Never let it be said Kobe Bryant doesn't have any pull around the Lakers' organization. After Saturday's loss to the Heat, The Mamba promised a Monday practice full of butt whuppings. Fire and brimstone. A "wrath of God" kinda vibe. Whatever it would take to shake the Lakers into a sense of urgency.
Well, as I reported earlier today, today's session in El Segundo was a "feisty" affair, according to Phil Jackson (who, by the way, found nothing unusual in Bryant's practice demeanor beyond some aggressiveness and his literal participation). The mood was competitive and a scrimmage was won by the reserves, which Jackson always gets a kick out of.
What PJ seemed less amused by, however, were lingering "distractions," mirroring Bryant's contention some players aren't prioritizing games enough. Jackson declined to specify what these distractions are or who is distracted, but acknowledged this issue has prevented the defending champs from playing their best.
"Yeah, I can't put my finger on it, but there's been some distractions," revealed Jackson. "We have a new group of guys, so there's some things different. I think everybody kinda wants to win, and that's not the same as doing it."
Again, shades of Kobe's "people playing like they have two rings" comments.
It was interesting hearing the reaction to this talk 48 hours removed from the loss. For example, Lamar Odom talked openly Saturday about how cockiness can bite these Lakers, and it's not the first time he's expressed such sentiments. But when I asked LO if he was happy about Bryant's comments, he didn't necessarily call out Kobe, but nonetheless felt the public airing of grievances might have been a little much.
"I think everybody is on the same page," insisted Odom. "We don't need shout outs in the media. We know our jobs. This is a team that's been to the Finals three games in a row. We know what big games are and games everybody looks forward to."
I then noted how Kobe was criticizing the team's willingness to get up for the NBA dregs, not just the Heat.
"They're all big," agreed Odom of the games. "At the end of the day, you want to go 82-0. If you're a tough competitor, if you've got the will to win. We all do."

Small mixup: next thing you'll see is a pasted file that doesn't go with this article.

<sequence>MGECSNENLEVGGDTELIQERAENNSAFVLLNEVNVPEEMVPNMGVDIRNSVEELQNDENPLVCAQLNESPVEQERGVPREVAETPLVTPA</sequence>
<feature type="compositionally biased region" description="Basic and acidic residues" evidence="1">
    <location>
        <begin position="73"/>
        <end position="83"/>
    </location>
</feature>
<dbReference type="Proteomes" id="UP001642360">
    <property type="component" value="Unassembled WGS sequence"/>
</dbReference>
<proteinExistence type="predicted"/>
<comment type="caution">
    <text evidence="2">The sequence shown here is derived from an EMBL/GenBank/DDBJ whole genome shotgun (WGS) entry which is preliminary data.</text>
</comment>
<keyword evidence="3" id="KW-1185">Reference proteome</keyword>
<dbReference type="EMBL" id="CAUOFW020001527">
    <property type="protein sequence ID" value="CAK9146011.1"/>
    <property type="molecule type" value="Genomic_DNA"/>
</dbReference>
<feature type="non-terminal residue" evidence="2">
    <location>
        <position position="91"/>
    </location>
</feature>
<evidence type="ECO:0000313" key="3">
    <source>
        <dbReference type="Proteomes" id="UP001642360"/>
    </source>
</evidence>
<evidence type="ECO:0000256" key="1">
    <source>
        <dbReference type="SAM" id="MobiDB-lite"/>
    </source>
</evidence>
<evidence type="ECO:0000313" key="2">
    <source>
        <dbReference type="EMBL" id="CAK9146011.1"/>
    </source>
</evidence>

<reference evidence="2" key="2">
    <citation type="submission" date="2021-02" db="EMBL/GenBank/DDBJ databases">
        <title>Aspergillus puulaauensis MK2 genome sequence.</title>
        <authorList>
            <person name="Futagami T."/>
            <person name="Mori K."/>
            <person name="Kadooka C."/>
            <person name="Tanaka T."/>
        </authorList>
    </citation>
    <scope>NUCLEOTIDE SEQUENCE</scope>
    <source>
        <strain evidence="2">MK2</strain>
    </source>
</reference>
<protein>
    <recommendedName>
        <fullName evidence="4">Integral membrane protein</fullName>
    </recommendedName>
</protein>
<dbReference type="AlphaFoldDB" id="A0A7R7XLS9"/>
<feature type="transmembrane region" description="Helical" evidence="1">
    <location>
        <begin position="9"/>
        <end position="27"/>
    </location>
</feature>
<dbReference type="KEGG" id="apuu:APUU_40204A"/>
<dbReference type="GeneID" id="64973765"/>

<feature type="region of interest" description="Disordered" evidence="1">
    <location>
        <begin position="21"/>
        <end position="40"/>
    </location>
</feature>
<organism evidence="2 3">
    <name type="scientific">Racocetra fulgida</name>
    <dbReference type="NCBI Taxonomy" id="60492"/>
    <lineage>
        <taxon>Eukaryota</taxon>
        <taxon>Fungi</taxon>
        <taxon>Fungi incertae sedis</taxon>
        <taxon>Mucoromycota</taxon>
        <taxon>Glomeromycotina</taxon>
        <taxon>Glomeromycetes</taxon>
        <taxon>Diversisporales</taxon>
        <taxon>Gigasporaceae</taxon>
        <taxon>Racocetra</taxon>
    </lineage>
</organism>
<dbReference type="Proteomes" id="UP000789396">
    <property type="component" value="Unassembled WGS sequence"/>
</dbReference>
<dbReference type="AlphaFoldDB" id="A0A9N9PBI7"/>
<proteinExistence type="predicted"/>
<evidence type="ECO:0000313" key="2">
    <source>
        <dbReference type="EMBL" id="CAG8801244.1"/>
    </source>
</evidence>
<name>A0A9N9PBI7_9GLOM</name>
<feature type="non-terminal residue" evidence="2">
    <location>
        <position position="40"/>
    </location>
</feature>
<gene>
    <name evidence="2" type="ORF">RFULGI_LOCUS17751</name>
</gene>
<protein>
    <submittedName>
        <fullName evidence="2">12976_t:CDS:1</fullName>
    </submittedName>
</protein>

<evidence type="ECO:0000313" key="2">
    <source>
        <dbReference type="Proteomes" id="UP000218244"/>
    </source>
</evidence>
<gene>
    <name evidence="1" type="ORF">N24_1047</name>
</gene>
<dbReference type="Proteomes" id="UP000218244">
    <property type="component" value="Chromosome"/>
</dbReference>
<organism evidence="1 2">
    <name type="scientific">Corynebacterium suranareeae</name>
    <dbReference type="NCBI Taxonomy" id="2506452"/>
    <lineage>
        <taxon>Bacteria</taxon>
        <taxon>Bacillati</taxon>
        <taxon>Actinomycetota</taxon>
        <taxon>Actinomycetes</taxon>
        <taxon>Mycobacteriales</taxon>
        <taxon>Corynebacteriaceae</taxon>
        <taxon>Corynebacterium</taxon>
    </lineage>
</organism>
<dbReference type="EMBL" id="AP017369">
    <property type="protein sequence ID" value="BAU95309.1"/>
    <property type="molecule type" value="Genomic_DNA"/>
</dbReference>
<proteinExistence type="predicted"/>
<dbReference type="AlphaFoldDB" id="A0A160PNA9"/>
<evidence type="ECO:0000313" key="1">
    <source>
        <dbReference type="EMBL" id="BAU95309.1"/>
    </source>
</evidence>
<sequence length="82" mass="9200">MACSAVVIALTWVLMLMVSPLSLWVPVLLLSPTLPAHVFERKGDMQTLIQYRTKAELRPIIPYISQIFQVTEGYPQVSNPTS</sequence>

Odom also dismissed concerns about this malaise, whether caused by cockiness, complacency or boredom, lingering throughout the season.
"I'm not worried. We're a veteran group. We know what to do. We know how to get things back together an we know how to get better as a team. "
Nothing about practice struck Artest as particularly noteworthy, but his attention was grabbed by the inference of being regarded as a distracted Laker. When I initially asked Ron if he'd noticed or felt any distractions, he calmly said he wasn't sure and recommended I ask Phil. But asked later by another writer if Kobe discussed the issue with him, Artest grew defensive, and not in the good way we've come to expect.
"I'm the last one to leave the gym every day. (Editor's note: Ron is typically among the last to leave.) I don't think you ever played basketball, because you ask questions sometimes that's not ... you gotta pay attention to the whole surroundings. This is your first time as a beat writer here, so I guess you gotta pay attention to the surroundings. I work extremely hard on the defensive end and I'm the last one to leave everyday. The game is extremely important, you know?"
Artest's perspective on the matter is noteworthy because it indirectly speaks to the team-wide problem. I can believe Artest when he claims not to feel distracted, in that he's always put a premium on playing hard. Throughout what's been a largely disappointing season, I've never gotten the sense Artest is playing at half speed. He remains the same bull in a china shop, for better, worse and sometimes both.
However, as John Wooden once said (and Sasha Vujacic often proved), never mistake activity for achievement.
Artest may be playing hard, but that's not the same thing as playing effectively or intelligently. Artest, like many of his mates, appears disjointed from a unified, tangible game plan. Is this because Ron's mind has been preoccupied by philanthropy? It's certainly easy to picture. I noted before the game my concerns about circumstances creating an emotional overload for Artest and he's never struck me as the ideal multi-tasker. Then again, Artest often appears flighty at his most focused, so who knows?
And to some degree, it may not even matter, because he's not the only culprit.
As a unit, the Lakers haven't demonstrated much in the way of patience, discipline or a group mind, but there have only been a handful of games where I sensed them half-assing physically. Sometimes the mental execution can be more difficult than the physical; That willingness to make the extra pass, swing the ball to find a better entry or not break from the offense when the counter doesn't readily emerge. I've actually been a proponent of the Lakers exerting 75 percent physically if possible. But doing so requires 100 percent of their brains, and I haven't felt as if this group has offered close to that much on a regular basis this season.
Is this the result of complacency (Kobe's explanation), distractions (Phil's) or November/December boredom (mine)? Who knows for sure and perhaps the difference is just semantics. But no matter what your choice of vocabulary, a change is in order.